The interest rate cut announced by the Federal Reserve on July 31, 2019 may fail to re-energize the economy and support the stock market, warns Barry Bannister, head of institutional equity strategy at Stifel Nicolaus & Co., Business Insider reports. He observes that the Fed had raised rates to levels similar to those before the last three market crises, and that it may be too late for a rate cut to avert the next disaster.
"Cutting twice and having neutral rise slightly only returns you to a fairly tight level that existed in the summer of 1998, 2000, and 2007, which you'll see is before difficulties in the market," Bannister told BI. It would be a "terrible policy mistake" that sends the market tumbling if the Fed does not cut rates again, and soon, he insists.
Significance for Investors
Bannister fears that borrowing costs may be perilously close to the so-called neutral interest rate at which the economy is stable, neither growing nor contracting. Many informed observers, among them both Fed Chair Jerome Powell and Bannister, believe that the neutral rate has dropped in recent decades as the result of falling labor productivity and negative demographic trends, such as an aging population.
In other words, over time, lower interest rates have been needed to keep the economy and stock prices on an even keel. While there is no consensus on what the neutral rate is now, Bannister estimates it to be roughly 2.3%. The Fed's announcement on July 31, 2019 lowered its target range for the benchmark federal funds rate by 25 basis points (bp) to between 2.00% and 2.25%.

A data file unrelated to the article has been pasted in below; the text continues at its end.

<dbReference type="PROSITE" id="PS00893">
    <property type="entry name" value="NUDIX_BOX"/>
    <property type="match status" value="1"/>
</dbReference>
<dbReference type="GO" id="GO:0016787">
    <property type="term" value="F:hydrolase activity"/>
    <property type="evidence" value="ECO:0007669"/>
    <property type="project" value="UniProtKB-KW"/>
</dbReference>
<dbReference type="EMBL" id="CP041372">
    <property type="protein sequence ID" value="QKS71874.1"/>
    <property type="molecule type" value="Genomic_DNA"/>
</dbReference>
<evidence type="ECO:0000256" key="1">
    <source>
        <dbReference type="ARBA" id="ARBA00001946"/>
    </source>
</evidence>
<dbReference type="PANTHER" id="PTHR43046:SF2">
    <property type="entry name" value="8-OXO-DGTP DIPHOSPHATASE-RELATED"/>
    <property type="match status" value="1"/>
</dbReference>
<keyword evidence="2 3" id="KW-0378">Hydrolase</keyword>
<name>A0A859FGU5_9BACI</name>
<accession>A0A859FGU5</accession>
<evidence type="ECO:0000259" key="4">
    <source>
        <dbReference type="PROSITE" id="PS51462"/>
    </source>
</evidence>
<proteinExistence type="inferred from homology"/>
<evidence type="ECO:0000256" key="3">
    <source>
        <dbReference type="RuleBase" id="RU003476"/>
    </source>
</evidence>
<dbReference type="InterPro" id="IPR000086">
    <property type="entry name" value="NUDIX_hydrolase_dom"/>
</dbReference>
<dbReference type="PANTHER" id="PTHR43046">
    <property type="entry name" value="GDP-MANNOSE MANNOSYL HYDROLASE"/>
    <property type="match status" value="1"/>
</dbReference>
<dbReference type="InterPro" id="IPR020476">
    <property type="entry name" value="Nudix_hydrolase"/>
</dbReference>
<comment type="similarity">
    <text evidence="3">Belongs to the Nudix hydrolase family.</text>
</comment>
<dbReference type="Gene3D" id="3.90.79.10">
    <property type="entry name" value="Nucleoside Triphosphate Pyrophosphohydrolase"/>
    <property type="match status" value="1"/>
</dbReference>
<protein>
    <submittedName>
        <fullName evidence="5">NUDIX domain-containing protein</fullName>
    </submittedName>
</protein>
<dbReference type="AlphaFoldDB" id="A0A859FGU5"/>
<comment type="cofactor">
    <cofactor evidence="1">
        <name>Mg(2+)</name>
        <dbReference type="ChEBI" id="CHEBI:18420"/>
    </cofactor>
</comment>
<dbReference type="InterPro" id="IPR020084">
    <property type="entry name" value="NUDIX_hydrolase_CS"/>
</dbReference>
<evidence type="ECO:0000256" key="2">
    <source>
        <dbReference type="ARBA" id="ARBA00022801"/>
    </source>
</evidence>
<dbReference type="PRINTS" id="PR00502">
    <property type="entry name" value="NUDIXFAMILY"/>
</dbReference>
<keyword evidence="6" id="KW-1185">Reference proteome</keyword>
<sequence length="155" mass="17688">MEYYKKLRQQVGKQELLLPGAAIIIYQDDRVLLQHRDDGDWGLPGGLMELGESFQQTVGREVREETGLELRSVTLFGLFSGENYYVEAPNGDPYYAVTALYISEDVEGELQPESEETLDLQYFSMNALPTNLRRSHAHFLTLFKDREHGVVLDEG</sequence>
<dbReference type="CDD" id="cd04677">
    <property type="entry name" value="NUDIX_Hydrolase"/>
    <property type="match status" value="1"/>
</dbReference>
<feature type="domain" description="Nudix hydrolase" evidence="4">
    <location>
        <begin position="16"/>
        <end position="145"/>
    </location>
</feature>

Rob Arnott, founder of asset management firm Research Associates and best-known as a developer of smart beta investing strategies, agrees on the need for faster rate cuts. “If the Fed waits, they’ll be so far behind the curve they can’t do a darned thing,” Arnott told Barron's. “The National Bureau of Economic Research announces recessions often six to 12 months after they’ve started. If you wait six to 12 months, you’re too late,” he added.
The contrasting view is that the Fed already has created dangerous asset bubbles by pushing interest rates down to historic lows over the past decade. These critics see a different troubling parallel with 1998, when the Fed cut interest rates to stabilize the markets after Russia defaulted on its sovereign debt and hedge fund Long Term Capital Management (LTCM) collapsed. The ultimate effect was to enlarge the dotcom bubble that ended in a market crash, a column in Barron's notes.
Back in 1998, the economy was solid and in no need of monetary stimulus, a situation that also holds today, that column argues. Indeed, U.S. real GDP grew at a solid 2.1% annualized rate in 2Q 2019, though down from 3.1% in 1Q 2019, another Barron's column observes. Moreover, consumer spending, which is about 70% of GDP, grew at a brisk 4.3% annualized rate in 2Q 2019, up sharply from 0.8% in 1Q 2019, the column adds.
"We think that they'll [the Fed] err on the side of caution and cut both July 31st and in September," Bannister told BI. "However, it might require some market weakness and data weakness in the month of August, as well as trade disruptions, to cause the Fed to go ahead with the September cut which we think is necessary," he added.